TikTok is still the wild west of social media, as far as I’m concerned. And that’s both good and bad. It’s good because it means you can grow incredibly fast. It’s not so good because it’s hard to flesh out exactly what works and why. It’s also unclear if it’s really possible to convert TikTok views into anything of greater value.
It took me nearly 2 years to generate the same number of YouTube views that I achieved on TikTok in one month.
For comparison, it took me nearly 2 years (21 months and 24 days to be exact) to generate the same number of YouTube views that I achieved on TikTok in my first month. Those early YouTube views converted to the majority of private tour bookings back then. I know because people who took a private tour told me that the YouTube videos were their motivator. Prior to Covid I calculated that for every so many YouTube views I could expect to convert 1 private tour booking. YouTube views had real measurable value.
In many ways, TikTok reminds me of a very early version of YouTube. When you ask some people about YouTube they will still say it’s a collection of “cat videos” and viral clips. YouTube isn’t that any more and hasn’t been in a long time. But TikTok kind of is… if you replace cat videos with dancing videos. It’s entirely possible that TikTok will mature in a similar way, and the primary value for the early adopters will be that they got their foot in the door and grew followings before the platform became saturated. Only time will tell.
How many tour operators would have loved the opportunity to grow their account on Facebook or Instagram ten years ago?
So should tour operators sign up for TikTok and start making videos? It depends. It’s a gamble. It’s a lot of work with no guarantees.
I’m sure that some tour operators will look at TikTok’s relatively young user demographics and write it off because those aren’t their target tour customers. That’s understandable. The average TikTok user doesn’t have the same buying power as the average Facebook user. It may be true today, but how many would have also loved the opportunity to grow an account on Facebook or Instagram ten years ago when the same could have been said about the demographics of those platforms at the time?
For me, when I look at the social media landscape right now, TikTok is the platform with the most potential and the one where I have some momentum. So I think I’m going to stick with it, at least for a little while longer.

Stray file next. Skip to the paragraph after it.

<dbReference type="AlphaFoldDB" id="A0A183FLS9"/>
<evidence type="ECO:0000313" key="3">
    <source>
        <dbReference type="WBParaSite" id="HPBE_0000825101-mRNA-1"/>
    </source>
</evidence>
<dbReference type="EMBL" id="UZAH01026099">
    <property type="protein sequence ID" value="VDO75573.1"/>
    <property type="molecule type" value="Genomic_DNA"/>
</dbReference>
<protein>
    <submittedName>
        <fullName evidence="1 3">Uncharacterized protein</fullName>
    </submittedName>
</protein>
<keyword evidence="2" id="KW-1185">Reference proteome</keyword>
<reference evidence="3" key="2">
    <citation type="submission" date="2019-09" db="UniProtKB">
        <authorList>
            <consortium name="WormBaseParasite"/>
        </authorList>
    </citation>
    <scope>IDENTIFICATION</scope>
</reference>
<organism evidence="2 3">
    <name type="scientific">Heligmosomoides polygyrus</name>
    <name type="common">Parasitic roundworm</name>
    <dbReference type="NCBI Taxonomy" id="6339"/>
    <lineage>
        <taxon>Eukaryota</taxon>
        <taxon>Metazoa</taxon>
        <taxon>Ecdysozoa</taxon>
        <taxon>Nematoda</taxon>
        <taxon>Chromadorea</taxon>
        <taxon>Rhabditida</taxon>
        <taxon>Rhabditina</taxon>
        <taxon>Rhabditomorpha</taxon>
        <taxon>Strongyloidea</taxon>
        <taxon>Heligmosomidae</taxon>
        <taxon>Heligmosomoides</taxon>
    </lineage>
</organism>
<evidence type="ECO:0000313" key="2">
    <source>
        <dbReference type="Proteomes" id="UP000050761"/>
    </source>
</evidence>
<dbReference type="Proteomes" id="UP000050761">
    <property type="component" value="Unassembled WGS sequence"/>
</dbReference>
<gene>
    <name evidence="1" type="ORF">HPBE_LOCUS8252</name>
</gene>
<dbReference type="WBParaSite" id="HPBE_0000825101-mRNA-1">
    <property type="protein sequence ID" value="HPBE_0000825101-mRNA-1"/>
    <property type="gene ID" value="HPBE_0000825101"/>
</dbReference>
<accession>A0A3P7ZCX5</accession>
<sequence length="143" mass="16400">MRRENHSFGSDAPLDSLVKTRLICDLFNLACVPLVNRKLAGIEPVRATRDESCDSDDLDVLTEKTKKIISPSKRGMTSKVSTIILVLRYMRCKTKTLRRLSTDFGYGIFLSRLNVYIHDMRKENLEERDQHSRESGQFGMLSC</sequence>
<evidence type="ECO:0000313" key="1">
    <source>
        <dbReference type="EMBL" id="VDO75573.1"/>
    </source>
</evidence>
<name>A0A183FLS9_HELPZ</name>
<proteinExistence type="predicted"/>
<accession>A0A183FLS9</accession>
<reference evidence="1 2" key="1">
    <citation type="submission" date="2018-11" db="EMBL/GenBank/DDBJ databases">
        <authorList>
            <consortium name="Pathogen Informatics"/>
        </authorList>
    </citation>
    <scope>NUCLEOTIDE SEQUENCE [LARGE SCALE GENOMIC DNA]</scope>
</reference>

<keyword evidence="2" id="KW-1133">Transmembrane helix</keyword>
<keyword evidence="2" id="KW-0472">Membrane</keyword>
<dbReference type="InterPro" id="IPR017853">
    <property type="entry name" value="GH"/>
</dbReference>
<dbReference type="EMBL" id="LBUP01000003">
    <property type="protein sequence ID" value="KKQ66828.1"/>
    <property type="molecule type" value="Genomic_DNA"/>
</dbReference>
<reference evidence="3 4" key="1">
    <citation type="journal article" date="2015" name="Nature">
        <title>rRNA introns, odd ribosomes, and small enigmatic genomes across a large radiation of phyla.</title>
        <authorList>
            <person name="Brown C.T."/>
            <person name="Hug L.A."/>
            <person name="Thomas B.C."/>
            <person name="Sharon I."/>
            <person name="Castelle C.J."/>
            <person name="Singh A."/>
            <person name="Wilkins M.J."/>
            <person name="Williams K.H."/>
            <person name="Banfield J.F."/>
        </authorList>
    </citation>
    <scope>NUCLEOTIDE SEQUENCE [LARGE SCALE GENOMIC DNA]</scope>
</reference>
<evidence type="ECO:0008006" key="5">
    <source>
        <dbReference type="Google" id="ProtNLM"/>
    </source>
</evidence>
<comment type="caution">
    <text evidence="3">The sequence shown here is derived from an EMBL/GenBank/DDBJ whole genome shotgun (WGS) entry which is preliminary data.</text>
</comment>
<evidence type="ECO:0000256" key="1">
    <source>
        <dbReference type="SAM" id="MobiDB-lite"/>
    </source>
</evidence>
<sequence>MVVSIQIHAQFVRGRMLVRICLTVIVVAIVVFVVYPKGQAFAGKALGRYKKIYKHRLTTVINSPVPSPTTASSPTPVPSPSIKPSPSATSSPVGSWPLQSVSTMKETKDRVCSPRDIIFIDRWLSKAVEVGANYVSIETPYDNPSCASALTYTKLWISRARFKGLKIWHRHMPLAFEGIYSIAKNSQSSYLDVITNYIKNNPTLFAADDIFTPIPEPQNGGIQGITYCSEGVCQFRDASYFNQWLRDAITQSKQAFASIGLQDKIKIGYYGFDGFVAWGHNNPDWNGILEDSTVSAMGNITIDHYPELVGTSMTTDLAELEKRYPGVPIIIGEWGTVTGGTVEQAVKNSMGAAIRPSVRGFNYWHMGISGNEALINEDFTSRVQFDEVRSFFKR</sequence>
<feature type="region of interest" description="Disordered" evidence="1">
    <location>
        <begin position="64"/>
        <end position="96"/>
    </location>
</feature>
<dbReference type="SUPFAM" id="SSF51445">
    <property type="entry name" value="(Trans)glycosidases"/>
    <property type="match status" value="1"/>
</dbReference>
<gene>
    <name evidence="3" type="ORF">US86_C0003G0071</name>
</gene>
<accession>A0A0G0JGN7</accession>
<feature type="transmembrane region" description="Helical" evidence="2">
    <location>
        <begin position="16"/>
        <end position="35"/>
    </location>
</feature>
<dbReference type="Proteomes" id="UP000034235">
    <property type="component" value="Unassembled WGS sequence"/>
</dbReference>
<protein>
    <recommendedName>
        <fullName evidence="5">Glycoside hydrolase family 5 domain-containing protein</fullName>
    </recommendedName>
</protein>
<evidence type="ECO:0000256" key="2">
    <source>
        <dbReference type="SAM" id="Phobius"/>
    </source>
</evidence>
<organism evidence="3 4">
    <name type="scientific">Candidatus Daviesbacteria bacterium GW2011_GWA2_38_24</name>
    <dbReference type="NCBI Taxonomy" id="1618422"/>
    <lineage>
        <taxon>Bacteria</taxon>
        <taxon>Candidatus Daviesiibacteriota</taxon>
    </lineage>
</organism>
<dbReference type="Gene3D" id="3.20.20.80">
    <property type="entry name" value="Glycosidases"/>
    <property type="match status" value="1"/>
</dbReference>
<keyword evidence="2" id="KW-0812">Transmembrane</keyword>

I have a ton of thoughts about TikTok bouncing around in my head. If you made it this far into the post then perhaps you’ll find some of them insightful.
One thing that’s fascinating about TikTok is that while major social media players are tripping over themselves to copy each others’ features, TikTok is still fairly unique for what it is. While other platforms have some mechanism to discover new content, the default is to serve you the content from people you chose to follow. Thus, people focus heavily on growing their number of followers.
You can grow a TikTok account quickly without the need to engage in questionable growth strategies.
TikTok is the opposite. The default is the “For You” page, which puts videos in front of you from a mix of people who you do and don’t follow. That’s important because it means that you can grow a TikTok account quickly without the need to engage in questionable growth strategies. I cringe every time I hear about automation bots, growth pods, follow-unfollow, or outright buying fake followers as a means to grow a social media account.
The million dollar question is, how does TikTok pick which videos to put onto peoples’ For You page? TikTok uses an algorithm, and over the summer they released some details about how it works. But knowing the theory behind it doesn’t mean every video will be a success. From my perspective, it feels like luck plays a huge factor, which is quite unsatisfying because while there are a lot of things you can control in the production of your content, luck is always out of your control.
Merriam-Webster’s definition of “viral” doesn’t specify how many views you need to call something a viral video. I made one video that did more than 10x the average number of video views, plus another that did 10x the median number of views. I’d say that’s about as close to viral as Trip Hacks DC content has ever gotten. The thing is, I don’t think these were my two best TikTok videos. But they were the two that the algorithm decided it would show to the most people.
TikTok has the most obnoxious commenters of any social media platform that I’ve used. TikTok’s user base is still relatively young, and to be blunt, a bit immature. If you have thick skin and can ignore the noise, you’ll be OK. There are no shortage of people looking for any opportunity to call you an idiot, tell you how annoying your voice is, or any one of many petty insults. I was on the receiving end of that plenty of times.
TikTok’s video editor inside has a steep learning curve. But there are some incredibly talented creators using it.
The video editor inside the app has a pretty steep learning curve. I’ve been recording and editing videos for years, and even I struggled with the editor at first. Eventually I figured it out, but I can see why folks who don’t have video experience would find it almost impossibly intimidating. As a side note, there are some incredibly talented teenagers making videos with this app. It will be fascinating to see where they are in a few years.